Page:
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The TI Curse lurks, seven years in the making

No team has become a “return champion” of The International, and fans have noticed.

The Aegis of Champions, The International’s custom trophy of choice.
Dota 2 Official Photostream/Flickr

In most esports and traditional sports, fans are always on the search for the familiar “returning champions,” allowing these fans to find a safe pick for the duration of the event. Unfortunately for Dota 2 fans, there’s only one problem: not a single team has seen a repeat victory at the biggest event of the year, and only one has returned to a Finals.

This odd phenomenon, known to the community as the “TI Curse,” is one that many fans hope is broken each year. But this year, there are only three of the six prior champions, and last year’s was disbanded mid-season.

The curse goes back to the first iteration of The International, in which Natus Vincere found fan loyalty through their legendary victory. As described in Valve’s Free To Play documentary, featuring fan favorite Danil “Dendi” Ishutin, the team took on one of China’s biggest organizations, EHOME, to take the first-ever championship and the first million-dollar top prize in esports.

Na’vi failed to win once again in two exciting TI Grand Finals to follow, against Invictus Gaming in 2012 and Alliance in 2013. Unfortunately, none of these aforementioned teams could find their stride for future events. All of these teams’ original squads eventually fell out of relevance, and while the banner remains, the lineups have been shaken up.

Alliance at TI3.
(Dota 2 Blog/Valve)

After Newbee’s win in 2014, the first without any returning champion in the finals, players were seen playing RPGs instead of practicing Dota 2, foreshadowing the continuation of this curse. They’ve re-emerged as one of the, if not the, strongest squad in China before this year’s event, but with a much different roster than 2014.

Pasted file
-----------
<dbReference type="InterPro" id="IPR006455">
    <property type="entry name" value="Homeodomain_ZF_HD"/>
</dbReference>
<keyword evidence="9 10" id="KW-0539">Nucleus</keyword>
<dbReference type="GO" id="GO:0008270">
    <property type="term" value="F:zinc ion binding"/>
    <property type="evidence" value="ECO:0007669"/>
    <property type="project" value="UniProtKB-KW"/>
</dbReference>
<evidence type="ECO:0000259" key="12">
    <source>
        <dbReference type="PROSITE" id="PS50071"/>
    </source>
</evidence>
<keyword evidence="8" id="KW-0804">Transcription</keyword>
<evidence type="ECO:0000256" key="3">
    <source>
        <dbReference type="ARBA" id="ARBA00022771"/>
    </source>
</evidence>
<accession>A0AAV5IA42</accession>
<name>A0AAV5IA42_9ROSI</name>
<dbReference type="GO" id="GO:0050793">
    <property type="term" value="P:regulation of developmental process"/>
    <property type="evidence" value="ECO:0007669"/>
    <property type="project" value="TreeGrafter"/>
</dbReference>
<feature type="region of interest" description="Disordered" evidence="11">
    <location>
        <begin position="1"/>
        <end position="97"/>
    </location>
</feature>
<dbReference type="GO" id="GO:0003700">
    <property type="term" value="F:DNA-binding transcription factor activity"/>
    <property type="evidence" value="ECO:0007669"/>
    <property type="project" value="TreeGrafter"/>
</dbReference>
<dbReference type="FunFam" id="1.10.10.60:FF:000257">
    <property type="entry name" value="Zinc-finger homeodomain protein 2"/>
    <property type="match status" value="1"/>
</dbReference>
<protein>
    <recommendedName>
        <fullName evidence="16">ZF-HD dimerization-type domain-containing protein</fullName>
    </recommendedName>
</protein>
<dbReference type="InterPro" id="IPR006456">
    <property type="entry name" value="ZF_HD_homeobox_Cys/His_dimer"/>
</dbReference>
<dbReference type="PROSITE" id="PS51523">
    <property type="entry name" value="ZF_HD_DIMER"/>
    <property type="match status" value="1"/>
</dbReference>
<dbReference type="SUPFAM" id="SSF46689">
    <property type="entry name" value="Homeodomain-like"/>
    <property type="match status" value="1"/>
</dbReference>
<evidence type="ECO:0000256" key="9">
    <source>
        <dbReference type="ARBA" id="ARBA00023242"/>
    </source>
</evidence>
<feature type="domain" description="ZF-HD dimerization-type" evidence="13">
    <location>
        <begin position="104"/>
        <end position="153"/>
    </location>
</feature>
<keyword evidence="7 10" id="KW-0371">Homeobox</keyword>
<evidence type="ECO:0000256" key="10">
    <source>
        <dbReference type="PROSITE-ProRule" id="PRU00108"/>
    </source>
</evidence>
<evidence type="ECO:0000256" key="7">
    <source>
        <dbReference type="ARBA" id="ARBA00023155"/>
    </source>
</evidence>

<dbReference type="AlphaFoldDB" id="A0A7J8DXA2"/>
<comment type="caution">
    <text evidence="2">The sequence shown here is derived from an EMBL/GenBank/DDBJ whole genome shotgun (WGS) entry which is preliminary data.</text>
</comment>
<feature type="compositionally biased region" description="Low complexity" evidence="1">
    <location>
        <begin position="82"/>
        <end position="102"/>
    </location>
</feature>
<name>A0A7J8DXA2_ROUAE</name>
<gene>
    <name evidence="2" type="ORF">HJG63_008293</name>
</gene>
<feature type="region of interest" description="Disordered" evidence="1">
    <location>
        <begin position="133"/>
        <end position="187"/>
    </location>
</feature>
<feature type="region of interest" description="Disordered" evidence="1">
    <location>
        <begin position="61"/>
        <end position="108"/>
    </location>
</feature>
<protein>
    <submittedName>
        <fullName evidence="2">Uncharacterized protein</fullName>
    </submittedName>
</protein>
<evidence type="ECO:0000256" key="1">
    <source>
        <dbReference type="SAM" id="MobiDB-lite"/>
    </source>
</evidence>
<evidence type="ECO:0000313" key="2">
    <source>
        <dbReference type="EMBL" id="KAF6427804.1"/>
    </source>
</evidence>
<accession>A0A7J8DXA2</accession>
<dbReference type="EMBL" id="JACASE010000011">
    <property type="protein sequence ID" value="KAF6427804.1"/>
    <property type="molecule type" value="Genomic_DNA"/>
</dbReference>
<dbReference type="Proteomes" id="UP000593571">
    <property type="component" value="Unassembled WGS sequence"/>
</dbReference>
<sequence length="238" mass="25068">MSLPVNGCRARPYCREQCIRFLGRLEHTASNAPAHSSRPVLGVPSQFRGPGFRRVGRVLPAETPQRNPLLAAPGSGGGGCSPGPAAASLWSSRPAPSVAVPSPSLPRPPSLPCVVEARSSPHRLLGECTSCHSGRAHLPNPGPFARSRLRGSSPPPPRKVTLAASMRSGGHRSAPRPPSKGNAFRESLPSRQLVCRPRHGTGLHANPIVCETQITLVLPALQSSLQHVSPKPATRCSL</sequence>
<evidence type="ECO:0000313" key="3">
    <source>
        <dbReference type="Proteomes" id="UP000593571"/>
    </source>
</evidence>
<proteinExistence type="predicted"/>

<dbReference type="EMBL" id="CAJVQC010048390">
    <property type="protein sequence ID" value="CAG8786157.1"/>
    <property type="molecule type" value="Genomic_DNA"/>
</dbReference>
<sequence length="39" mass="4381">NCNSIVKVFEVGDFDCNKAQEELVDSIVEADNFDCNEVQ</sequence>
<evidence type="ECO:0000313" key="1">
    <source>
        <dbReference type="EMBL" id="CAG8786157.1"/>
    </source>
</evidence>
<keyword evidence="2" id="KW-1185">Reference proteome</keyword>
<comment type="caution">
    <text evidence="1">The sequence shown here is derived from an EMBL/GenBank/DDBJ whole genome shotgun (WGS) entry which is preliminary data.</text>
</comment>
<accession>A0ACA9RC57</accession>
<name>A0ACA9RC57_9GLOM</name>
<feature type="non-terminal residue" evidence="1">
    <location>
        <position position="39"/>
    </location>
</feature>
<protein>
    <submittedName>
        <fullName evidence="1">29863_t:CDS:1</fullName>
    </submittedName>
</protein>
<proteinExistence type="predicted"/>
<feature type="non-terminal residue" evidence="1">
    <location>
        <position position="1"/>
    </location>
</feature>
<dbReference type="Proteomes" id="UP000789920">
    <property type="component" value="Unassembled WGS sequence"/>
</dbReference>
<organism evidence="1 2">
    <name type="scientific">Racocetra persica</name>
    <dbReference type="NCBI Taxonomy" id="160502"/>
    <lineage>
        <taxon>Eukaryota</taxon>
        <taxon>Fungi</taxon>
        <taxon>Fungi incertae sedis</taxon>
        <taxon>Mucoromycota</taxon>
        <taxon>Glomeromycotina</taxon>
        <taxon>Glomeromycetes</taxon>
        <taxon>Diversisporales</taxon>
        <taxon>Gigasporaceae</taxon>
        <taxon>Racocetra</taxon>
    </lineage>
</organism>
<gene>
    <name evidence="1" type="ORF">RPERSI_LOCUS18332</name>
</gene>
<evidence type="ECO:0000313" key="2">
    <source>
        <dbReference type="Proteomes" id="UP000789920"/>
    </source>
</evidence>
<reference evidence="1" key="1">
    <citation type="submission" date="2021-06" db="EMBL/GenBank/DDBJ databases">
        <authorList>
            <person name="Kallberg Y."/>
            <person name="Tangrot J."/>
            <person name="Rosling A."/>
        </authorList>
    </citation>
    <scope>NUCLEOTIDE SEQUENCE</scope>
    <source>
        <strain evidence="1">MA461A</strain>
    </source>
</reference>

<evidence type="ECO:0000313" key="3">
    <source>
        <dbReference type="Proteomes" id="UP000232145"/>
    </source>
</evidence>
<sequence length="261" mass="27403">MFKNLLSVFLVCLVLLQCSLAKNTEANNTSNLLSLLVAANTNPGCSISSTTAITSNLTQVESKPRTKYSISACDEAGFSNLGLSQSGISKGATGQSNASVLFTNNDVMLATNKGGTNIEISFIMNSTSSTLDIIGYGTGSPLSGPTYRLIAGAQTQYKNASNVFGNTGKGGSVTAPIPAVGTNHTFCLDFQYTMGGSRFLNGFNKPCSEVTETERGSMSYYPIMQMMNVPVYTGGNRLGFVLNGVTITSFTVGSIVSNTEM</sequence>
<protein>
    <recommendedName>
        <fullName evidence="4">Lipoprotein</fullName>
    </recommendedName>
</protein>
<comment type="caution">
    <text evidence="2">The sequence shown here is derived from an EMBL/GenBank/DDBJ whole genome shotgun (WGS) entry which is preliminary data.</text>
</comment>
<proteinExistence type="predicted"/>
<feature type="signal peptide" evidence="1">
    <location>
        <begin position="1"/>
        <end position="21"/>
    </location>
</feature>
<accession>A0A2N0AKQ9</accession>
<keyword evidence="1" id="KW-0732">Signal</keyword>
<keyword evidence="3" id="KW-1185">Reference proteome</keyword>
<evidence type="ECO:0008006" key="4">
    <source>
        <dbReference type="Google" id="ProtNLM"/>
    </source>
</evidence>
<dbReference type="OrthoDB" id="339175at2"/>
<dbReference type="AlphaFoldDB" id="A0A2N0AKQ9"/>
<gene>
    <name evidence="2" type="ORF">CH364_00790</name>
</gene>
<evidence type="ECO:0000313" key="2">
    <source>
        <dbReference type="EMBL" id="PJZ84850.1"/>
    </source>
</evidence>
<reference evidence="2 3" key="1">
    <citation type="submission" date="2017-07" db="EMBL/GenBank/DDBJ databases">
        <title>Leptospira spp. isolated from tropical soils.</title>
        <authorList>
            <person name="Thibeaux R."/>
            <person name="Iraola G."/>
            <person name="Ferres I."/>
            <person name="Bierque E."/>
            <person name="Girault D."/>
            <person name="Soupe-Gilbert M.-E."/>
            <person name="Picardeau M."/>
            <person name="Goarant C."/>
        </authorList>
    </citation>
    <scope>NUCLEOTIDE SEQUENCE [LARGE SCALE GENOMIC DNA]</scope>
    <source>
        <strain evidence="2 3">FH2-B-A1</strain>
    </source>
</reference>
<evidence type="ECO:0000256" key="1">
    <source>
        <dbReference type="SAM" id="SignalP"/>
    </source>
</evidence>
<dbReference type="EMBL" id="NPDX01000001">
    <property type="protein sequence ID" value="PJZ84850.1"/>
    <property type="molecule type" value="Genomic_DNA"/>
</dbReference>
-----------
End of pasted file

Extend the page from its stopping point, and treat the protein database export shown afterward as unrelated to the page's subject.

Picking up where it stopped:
TI5’s champions, the American icon Evil Geniuses, didn’t reclaim the Aegis of Champions for TI6. Interestingly enough, they chose to kick Aui_2000 immediately after their victory, and Aui_2000 continued on to Digital Chaos. (He was later kicked again before TI6 and went on to coach Team Secret.) This year, they return as a strong contender, but the competition is strong.

The case for the most recent winners could be the most tragic yet, as Wings Gaming, an up-and-coming Chinese team, went against all odds to be accepted by the Chinese esports community. They won TI6 and became fan favorites; however, a series of financial misfortunes out of the players’ control led to the team being scorned by the Association for Chinese Esports and, eventually, split up in May.

Wings Gaming at TI6.
(Dota 2 Official Photostream/Flickr)

With the departure of Wings, this will be the first TI event without returning champions in some shape or form. Last year, Evil Geniuses came close to this, as they swapped its roster too much for Valve to invite them. The American team had to work their way up the Open Qualifiers to attend the main event.

So while some have theorized in the past that the TI Curse is that of money alone, the fallout of Wings Gaming’s financial situation proves that it’s not that these rosters aren’t trying. The forces of competitive Dota 2 are strong and mysterious, and the working world of esports is rough. Yet, fans keep faith for their past favorites, while new teams’ followers apprehensively anticipate what may come with the Aegis of Champions.

[NOTE: Corrected Aui_2000’s progression of teams.]